Daniel and I discussed many facets of the legendary 1992 Duke-Kentucky game in episode 7. However, there was one extremely important item we neglected to cover:
Christian Laettner’s mom.
Beginning in the second half, the CBS cameras broadcast multiple shots of Christian Laettner’s mom, who looks like pretty much every mom ever, except for the fact that she’s wearing an enormous neck brace. She also wears an impenetrable mask of icy stoicism. Now, I grant you that her demeanor may have been caused by whatever injury she was suffering from at the time. (The play-by-play guys do not explain the reason for the neck brace, or even mention it whatsoever.) However, the shots of Momma Laettner staring at the action unemotionally while everyone around her goes nuts is positively unnerving.
Especially unsettling/hilarious is her reaction at the end of the game. Let me set the scene: Her son has just sunk his improbable shot to win it for Duke. The team spills out onto the court. The crowd is going completely bonkers. But while everyone is jumping up and down, Mrs. Laettner does little more than rise from her seat very slowly (again, possibly an injury-induced reaction). A woman next to Christian Laettner’s mom gets caught up in the spirit of the moment and attempts to give her a big ol’ hug. Christian Laettner’s mom pushes her away as if she’s fighting off a bear.
If this game were broadcast on TV nowadays, this would destroy the internet for a week. This would be all the gifs.
In 1992, as now, the NCAA basketball tournament was largely broadcast on CBS. This being one of the premier events on the sporting calendar, one would assume it would receive video work respective of that stature, wouldn’t one? Well, yes and no.
First, check out the intro that aired before the Final Four games that year.
There are a few issues with this introduction, to wit:
- The shoehorned use of footage from Wayne’s World, which was both expensive (I’m sure) and tacitly a promotion of Saturday Night Live, a program on another network.
- The chyron SOMEWHERE IN THE MIDWEST even though the Duke-Kentucky game took place in Philadelphia.
- The abrupt switch to Blues Brothers-esque oldies covers.
- As “Good Golly Miss Molly” plays over footage of Michigan’s Fab Five, these words scrape across the screen: GOOD GOLLY FOUR FRESHMAN.
- Slo-mo footage of a player tossing a hat into the crowd for some reason.
- Pat O’Brien says “Well, if it’s a championship, we must be in Minneapolis, Minnesota!” Must we, Pat?
- In 1992, Pat O’Brien was still a thing.
Weird as this is, however, it pales in comparison to the weirdness of the intro that preceded the 1992 championship game between Duke and Michigan. Let’s take a look.
There are several things about this intro that I feel warrant further review.
- In a trope common to this era, the clip begins with old-timey black-and-white footage and old fashioned ideas of the product on hand (in this case, basketball). Pat O’Brien then informs us “that might have been okay for the first 100 years, but let’s play BASKETBALL!” But this is followed by a montage set to music from The Barber of Seville, which, apart from being the opposite of new and hip, I most associate with Bugs Bunny.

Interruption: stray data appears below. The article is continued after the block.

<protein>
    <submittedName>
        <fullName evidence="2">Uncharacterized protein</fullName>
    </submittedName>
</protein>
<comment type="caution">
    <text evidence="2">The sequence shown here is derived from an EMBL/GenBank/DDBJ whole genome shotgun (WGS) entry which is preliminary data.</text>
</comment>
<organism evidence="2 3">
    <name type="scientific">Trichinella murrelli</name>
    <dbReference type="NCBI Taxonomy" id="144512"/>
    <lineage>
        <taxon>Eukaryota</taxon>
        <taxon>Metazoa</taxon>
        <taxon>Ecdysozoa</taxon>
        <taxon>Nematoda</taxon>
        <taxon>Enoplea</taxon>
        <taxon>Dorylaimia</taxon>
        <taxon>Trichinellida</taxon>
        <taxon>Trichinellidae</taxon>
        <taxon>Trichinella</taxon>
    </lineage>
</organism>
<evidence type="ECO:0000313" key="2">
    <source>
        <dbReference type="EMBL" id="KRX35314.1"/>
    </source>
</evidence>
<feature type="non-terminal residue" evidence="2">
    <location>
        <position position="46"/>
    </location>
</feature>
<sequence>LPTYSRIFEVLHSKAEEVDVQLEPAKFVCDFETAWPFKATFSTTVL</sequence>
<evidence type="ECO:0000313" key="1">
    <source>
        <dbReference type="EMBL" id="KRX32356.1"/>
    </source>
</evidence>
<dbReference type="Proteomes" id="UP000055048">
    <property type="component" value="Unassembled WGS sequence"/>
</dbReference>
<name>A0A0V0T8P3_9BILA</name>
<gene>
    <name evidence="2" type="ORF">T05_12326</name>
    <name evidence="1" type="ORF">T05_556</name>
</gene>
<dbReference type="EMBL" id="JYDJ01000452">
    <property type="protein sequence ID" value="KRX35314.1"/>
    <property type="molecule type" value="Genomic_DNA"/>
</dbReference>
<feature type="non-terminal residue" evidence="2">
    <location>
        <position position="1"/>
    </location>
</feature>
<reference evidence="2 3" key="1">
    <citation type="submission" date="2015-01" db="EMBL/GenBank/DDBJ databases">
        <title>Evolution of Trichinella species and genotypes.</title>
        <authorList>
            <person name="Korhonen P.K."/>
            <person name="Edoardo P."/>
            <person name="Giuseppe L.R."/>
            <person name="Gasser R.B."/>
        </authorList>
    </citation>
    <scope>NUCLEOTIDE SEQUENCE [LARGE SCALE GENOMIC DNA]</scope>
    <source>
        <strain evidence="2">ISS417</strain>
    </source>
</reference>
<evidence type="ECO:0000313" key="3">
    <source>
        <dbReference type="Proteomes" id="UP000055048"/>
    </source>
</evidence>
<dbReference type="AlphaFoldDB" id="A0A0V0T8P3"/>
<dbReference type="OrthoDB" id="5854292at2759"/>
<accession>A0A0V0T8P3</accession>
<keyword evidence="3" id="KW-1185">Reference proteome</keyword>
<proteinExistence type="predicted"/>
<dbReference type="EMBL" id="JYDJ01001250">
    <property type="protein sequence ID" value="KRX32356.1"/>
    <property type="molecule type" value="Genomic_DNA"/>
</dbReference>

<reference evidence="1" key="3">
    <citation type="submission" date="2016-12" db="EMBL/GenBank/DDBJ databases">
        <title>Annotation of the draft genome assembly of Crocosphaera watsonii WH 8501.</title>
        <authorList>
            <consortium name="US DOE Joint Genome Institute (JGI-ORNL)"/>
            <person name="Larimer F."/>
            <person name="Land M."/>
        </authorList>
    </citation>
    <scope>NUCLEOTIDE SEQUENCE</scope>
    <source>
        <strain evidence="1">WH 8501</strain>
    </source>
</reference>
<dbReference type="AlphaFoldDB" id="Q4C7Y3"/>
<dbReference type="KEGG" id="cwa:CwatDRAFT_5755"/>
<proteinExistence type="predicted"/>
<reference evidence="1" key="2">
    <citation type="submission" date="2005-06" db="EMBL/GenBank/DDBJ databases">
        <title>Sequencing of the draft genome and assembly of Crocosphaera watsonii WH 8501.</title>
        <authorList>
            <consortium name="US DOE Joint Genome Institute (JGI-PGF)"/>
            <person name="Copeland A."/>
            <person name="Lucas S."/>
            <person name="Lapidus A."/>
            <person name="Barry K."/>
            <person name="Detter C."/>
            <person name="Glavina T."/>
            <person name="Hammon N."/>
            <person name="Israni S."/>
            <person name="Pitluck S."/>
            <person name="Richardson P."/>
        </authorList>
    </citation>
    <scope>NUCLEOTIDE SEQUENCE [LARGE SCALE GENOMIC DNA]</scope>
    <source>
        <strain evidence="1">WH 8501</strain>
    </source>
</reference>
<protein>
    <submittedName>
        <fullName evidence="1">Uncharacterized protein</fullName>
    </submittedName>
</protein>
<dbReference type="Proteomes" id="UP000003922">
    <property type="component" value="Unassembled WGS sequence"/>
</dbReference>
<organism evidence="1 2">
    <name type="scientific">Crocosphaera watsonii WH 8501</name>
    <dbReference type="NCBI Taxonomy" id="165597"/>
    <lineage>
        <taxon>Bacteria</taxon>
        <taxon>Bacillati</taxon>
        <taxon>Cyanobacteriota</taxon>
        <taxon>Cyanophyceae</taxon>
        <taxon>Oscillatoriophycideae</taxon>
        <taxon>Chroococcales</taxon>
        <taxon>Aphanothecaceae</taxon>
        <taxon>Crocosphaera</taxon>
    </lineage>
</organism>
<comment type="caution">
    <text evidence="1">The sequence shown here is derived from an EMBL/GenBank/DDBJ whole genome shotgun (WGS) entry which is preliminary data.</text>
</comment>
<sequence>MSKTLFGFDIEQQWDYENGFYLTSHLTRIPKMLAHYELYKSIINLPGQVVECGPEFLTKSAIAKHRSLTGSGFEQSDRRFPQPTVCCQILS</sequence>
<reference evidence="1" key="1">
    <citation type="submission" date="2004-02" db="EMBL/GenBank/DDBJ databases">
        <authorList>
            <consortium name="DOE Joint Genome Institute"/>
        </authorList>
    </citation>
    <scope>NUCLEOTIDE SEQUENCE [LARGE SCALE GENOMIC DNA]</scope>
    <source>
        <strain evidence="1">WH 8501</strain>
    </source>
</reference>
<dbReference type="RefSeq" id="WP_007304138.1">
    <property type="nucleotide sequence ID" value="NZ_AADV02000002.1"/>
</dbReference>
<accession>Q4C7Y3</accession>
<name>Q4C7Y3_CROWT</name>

- Are we supposed to understand that the young man with the Super Nintendo is “playing” these highlights?
- The young man in question is actually Paul Rudd. No, for real. I’m not saying he looks like baby Paul Rudd. I’m saying he is the actual 1992 version of Paul Rudd.
- The reason I know this young man is Paul Rudd is because this footage is taken from one of the very first commercials for Super Nintendo. Keep in mind that when this game was played, that Super Nintendo commercial was so recent, it was probably still running on television. It’s possible this was a cross promotion with the brand-new SNES game NCAA Basketball, as we see some video game footage that vaguely resembles that title. It’s also possible CBS got really, really lazy and just didn’t feel like filming half of their own introduction.
- This intro lasts for 3 full minutes. Can you imagine if a championship game was preceded by a three minute intro like this nowadays? Three minutes is an eternity in the world of 21st century television. There would be murders.
- Pat O’Brien was still still a thing.
In this final clip, which aired immediately following Duke’s win, we get a rambling outro from O’Brien (still still still a thing) and a brief appearance from Mike Francesa, who looks a little lighter and lot more animated than he does lately. Then, lots of footage of Duke players cutting down the net. Lots and lots of it, over a languid, sentimental tune. Not “One Shining Moment,” but the tune does eventually transition into that, along with traditional tournament montage.